The Abbado recorded catalogue is endless, and most of it is ultimately forgettable - endless Beethoven and Mozart and Mahler and Tchaikovsky and Verdi with the world’s greatest orchestras and opera houses, or with any of the half-dozen (again... !!!) orchestras he founded. Very little of it is bad, in fact a lot of it is quite good. It’s always excellently played, with much more care than conductors usually put into issues of dynamics, balance, and phrasing. But ultimately, it’s generic as hell - safety-padded and utterly without risk, one great orchestra sounding much like the next with very little in the way of original ideas.

Abbado wasn’t just Italian, he was Milanese musical royalty. His father was the longtime head of the Milan Conservatory, a position inherited by Abbado’s older brother. This meant two things - the first was that he was born with contacts available for him in every major conservatory in Europe - which enabled him to found orchestra after orchestra of young musicians whom he could hand-pick. The second was that as a type of Milanese aristocrat, he was actually half-Austrian - not by blood, but by worldview, as Milan was for so long the property of the Austrian Empire, and his music making seemed defined by the twin poles of Italy and Austria.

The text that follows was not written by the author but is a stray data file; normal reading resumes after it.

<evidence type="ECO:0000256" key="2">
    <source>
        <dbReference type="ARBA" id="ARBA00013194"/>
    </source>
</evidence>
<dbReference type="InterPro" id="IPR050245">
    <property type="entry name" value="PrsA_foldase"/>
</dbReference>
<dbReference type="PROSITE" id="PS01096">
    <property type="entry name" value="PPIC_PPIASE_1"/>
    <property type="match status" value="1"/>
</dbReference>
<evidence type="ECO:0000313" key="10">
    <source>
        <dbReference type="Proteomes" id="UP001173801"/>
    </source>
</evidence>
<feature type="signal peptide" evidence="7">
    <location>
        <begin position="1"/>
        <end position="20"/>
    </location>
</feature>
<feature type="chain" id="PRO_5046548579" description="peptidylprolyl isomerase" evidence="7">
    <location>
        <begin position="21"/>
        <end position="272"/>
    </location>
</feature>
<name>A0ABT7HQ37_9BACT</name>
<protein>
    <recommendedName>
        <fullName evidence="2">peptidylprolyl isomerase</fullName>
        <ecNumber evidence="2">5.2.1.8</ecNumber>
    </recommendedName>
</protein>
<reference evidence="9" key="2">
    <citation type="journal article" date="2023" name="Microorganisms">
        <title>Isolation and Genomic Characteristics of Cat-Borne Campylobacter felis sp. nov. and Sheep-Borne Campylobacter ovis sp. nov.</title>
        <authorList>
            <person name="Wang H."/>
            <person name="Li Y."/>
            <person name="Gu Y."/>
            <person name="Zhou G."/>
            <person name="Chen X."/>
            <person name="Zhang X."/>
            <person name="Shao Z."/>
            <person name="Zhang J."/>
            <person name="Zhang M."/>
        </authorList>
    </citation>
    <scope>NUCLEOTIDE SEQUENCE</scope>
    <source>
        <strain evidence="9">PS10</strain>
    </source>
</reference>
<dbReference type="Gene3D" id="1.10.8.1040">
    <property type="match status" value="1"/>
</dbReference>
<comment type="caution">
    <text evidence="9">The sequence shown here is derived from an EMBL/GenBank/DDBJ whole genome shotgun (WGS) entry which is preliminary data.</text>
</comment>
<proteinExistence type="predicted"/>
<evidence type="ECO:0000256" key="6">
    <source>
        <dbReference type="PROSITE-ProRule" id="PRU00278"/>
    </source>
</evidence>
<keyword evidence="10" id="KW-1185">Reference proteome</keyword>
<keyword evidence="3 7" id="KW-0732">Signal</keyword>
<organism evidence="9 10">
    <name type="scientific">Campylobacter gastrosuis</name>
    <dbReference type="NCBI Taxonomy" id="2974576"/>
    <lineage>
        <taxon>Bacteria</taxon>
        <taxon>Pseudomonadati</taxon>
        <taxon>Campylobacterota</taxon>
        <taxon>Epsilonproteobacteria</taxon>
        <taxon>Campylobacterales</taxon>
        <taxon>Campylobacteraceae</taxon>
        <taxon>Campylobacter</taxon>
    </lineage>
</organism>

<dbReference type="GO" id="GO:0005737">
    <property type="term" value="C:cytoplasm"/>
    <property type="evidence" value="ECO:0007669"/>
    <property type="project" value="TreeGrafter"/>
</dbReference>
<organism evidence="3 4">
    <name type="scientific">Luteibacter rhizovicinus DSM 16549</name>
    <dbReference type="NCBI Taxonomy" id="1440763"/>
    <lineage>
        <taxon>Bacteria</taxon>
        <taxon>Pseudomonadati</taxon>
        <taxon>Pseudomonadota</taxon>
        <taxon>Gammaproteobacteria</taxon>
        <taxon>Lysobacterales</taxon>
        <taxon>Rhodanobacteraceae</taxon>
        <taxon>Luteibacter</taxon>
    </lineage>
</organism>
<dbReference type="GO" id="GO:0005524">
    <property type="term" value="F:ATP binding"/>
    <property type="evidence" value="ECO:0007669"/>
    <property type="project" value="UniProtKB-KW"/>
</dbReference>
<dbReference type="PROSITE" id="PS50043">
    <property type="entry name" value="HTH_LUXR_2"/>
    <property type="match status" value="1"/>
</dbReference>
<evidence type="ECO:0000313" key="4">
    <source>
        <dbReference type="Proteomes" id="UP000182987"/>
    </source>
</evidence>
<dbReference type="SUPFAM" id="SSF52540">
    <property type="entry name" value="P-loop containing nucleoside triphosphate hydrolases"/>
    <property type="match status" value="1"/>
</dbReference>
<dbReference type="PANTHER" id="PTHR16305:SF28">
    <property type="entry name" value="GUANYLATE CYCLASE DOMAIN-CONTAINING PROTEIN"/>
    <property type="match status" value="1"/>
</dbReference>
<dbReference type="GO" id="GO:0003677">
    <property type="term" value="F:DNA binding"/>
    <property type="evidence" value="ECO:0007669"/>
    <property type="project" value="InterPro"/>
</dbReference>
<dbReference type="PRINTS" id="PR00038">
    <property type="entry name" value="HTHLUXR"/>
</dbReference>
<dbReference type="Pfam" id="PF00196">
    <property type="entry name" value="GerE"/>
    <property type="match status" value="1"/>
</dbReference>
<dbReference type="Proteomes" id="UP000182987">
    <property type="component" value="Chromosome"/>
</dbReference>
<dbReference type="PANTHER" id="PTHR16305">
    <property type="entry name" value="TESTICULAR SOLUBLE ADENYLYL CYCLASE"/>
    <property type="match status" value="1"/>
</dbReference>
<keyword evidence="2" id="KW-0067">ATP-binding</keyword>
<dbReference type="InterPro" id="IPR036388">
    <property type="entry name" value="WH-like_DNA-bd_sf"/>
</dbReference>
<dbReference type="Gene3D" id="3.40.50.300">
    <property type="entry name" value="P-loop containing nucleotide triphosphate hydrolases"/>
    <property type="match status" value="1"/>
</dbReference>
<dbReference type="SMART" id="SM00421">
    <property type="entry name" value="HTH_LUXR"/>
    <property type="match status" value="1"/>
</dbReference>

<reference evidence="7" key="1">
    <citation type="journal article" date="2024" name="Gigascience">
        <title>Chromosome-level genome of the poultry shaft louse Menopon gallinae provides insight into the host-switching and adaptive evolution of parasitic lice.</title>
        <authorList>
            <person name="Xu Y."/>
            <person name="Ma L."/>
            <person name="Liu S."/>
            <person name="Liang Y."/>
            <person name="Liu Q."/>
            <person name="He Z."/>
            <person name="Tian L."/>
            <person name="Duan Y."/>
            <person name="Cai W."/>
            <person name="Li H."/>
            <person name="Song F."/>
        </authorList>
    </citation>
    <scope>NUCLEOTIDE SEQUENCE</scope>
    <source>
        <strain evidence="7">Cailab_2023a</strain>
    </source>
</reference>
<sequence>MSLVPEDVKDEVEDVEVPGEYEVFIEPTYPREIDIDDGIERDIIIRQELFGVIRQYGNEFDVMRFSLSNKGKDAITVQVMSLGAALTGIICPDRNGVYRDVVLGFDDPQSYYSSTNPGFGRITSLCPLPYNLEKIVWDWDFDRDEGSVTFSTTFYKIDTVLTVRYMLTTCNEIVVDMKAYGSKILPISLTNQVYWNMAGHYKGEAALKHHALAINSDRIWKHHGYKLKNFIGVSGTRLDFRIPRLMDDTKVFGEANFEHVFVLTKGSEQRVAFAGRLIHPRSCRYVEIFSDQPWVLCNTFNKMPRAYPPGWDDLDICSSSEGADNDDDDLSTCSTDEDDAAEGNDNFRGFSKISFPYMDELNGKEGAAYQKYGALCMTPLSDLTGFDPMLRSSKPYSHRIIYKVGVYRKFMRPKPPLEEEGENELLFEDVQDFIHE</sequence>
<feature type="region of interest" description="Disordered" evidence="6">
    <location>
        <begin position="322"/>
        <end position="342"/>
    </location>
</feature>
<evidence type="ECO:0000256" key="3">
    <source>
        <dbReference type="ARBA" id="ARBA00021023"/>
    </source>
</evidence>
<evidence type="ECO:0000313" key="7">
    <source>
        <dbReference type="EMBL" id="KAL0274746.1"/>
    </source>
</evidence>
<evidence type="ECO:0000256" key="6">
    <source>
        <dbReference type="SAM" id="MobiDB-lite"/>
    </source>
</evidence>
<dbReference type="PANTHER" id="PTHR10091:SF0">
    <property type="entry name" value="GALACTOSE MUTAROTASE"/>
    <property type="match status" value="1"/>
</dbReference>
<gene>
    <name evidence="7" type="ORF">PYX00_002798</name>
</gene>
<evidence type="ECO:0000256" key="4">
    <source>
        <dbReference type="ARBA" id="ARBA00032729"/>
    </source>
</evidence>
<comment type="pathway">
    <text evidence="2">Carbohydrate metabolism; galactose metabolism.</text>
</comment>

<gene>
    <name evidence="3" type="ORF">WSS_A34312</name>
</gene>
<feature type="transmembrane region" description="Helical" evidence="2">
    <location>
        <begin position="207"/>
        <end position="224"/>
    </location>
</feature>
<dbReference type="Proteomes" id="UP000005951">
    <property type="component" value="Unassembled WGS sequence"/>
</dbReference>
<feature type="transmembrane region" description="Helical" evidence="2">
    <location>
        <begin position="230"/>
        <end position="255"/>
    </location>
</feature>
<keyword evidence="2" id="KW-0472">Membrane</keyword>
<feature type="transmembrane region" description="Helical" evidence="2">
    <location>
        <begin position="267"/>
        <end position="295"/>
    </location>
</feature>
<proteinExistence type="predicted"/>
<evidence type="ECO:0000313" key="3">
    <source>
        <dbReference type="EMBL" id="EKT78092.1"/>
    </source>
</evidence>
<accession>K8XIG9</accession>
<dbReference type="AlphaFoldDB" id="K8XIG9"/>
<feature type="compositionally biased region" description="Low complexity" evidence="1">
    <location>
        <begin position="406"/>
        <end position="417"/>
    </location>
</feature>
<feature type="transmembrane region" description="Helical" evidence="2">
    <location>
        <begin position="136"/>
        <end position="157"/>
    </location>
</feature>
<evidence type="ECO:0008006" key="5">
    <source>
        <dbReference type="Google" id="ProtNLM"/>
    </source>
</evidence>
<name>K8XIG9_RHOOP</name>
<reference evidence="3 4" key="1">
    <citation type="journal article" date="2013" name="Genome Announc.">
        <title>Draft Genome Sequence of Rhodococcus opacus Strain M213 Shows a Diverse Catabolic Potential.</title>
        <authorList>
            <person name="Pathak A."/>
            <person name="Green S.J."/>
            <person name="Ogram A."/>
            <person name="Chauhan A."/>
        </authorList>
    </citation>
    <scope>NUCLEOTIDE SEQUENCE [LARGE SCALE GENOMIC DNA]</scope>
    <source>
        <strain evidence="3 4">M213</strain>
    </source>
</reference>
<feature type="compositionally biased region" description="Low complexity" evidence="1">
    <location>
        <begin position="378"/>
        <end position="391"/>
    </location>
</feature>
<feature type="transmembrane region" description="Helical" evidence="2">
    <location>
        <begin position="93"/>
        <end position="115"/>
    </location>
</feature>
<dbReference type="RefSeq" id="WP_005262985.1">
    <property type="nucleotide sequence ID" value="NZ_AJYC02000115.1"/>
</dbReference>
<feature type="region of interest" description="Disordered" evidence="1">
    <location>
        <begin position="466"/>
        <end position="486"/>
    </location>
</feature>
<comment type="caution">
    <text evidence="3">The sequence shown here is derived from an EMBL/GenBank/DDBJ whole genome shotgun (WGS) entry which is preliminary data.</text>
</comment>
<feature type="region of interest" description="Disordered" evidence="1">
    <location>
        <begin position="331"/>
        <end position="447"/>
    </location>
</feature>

Abbado gave old-school German performances of German repertoire when it was fashionable to do so, then switched to historically informed practice only in the late-90’s when it was no longer controversial. In the first half of his career, he seemed to conduct everything like it was Brahms, in the second half, he seemed to conduct everything like it was Rossini. Indeed, those two seemed to be the only composers with vast outputs whom he consistently conducted with amazing perception - the obsessive nature of their geniuses falling precisely in tune with Abbado’s own obsessiveness. Indeed, it’s regretful that he didn’t use his inordinate power in Lucerne to give us the Brahms and Rossini of our dreams. His Haydn, Mozart, Beethoven, Schubert, Verdi, Debussy, Ravel, and Stravinsky, all seemed like it was conducted through Rossini’s prism. More often than not,  he was quite short-winded in these composers - with fast tempos and clipped phrases, exciting in its bubbly way, but often short-changing us vastly on the drama and depth. His Mendelssohn, Wagner, Bruckner, Tchaikovsky, Dvorak, Mahler, Strauss, Schoenberg, and Berg usually seemed interpreted through Brahms’s mantle. Everything was warm and sung out, the violence understated, and the formal structure important above all other considerations.